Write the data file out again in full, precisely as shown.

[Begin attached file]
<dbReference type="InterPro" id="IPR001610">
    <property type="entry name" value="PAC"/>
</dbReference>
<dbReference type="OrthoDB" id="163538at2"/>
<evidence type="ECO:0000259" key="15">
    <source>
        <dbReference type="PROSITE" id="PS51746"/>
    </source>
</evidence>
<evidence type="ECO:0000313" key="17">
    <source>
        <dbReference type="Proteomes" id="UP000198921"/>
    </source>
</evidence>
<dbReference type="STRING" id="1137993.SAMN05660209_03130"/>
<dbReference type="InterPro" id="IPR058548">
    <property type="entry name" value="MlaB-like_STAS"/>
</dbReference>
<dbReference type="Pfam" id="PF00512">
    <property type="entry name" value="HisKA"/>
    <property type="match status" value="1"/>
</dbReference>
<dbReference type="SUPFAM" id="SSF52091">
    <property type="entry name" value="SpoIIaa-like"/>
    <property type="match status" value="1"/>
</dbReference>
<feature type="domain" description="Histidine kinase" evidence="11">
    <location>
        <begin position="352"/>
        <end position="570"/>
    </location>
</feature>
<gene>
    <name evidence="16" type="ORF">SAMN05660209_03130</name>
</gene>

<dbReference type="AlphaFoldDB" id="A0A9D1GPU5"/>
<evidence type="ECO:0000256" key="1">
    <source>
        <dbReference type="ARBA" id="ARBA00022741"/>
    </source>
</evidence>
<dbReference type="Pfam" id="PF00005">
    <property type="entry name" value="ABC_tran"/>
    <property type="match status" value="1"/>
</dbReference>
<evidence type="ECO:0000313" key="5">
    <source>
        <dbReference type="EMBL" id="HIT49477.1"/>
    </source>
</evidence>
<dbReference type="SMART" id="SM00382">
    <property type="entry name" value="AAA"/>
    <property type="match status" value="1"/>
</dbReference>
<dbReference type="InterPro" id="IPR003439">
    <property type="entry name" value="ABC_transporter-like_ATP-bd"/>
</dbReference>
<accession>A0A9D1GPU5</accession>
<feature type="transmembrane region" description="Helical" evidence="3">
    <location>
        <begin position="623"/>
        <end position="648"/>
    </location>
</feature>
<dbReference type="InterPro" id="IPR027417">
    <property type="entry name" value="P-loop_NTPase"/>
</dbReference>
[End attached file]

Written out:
<dbReference type="InterPro" id="IPR001610">
    <property type="entry name" value="PAC"/>
</dbReference>
<dbReference type="OrthoDB" id="163538at2"/>
<evidence type="ECO:0000259" key="15">
    <source>
        <dbReference type="PROSITE" id="PS51746"/>
    </source>
</evidence>
<evidence type="ECO:0000313" key="17">
    <source>
        <dbReference type="Proteomes" id="UP000198921"/>
    </source>
</evidence>
<dbReference type="STRING" id="1137993.SAMN05660209_03130"/>
<dbReference type="InterPro" id="IPR058548">
    <property type="entry name" value="MlaB-like_STAS"/>
</dbReference>
<dbReference type="Pfam" id="PF00512">
    <property type="entry name" value="HisKA"/>
    <property type="match status" value="1"/>
</dbReference>
<dbReference type="SUPFAM" id="SSF52091">
    <property type="entry name" value="SpoIIaa-like"/>
    <property type="match status" value="1"/>
</dbReference>
<feature type="domain" description="Histidine kinase" evidence="11">
    <location>
        <begin position="352"/>
        <end position="570"/>
    </location>
</feature>
<gene>
    <name evidence="16" type="ORF">SAMN05660209_03130</name>
</gene>

<dbReference type="AlphaFoldDB" id="A0A9D1GPU5"/>
<evidence type="ECO:0000256" key="1">
    <source>
        <dbReference type="ARBA" id="ARBA00022741"/>
    </source>
</evidence>
<dbReference type="Pfam" id="PF00005">
    <property type="entry name" value="ABC_tran"/>
    <property type="match status" value="1"/>
</dbReference>
<evidence type="ECO:0000313" key="5">
    <source>
        <dbReference type="EMBL" id="HIT49477.1"/>
    </source>
</evidence>
<dbReference type="SMART" id="SM00382">
    <property type="entry name" value="AAA"/>
    <property type="match status" value="1"/>
</dbReference>
<dbReference type="InterPro" id="IPR003439">
    <property type="entry name" value="ABC_transporter-like_ATP-bd"/>
</dbReference>
<accession>A0A9D1GPU5</accession>
<feature type="transmembrane region" description="Helical" evidence="3">
    <location>
        <begin position="623"/>
        <end position="648"/>
    </location>
</feature>
<dbReference type="InterPro" id="IPR027417">
    <property type="entry name" value="P-loop_NTPase"/>
</dbReference>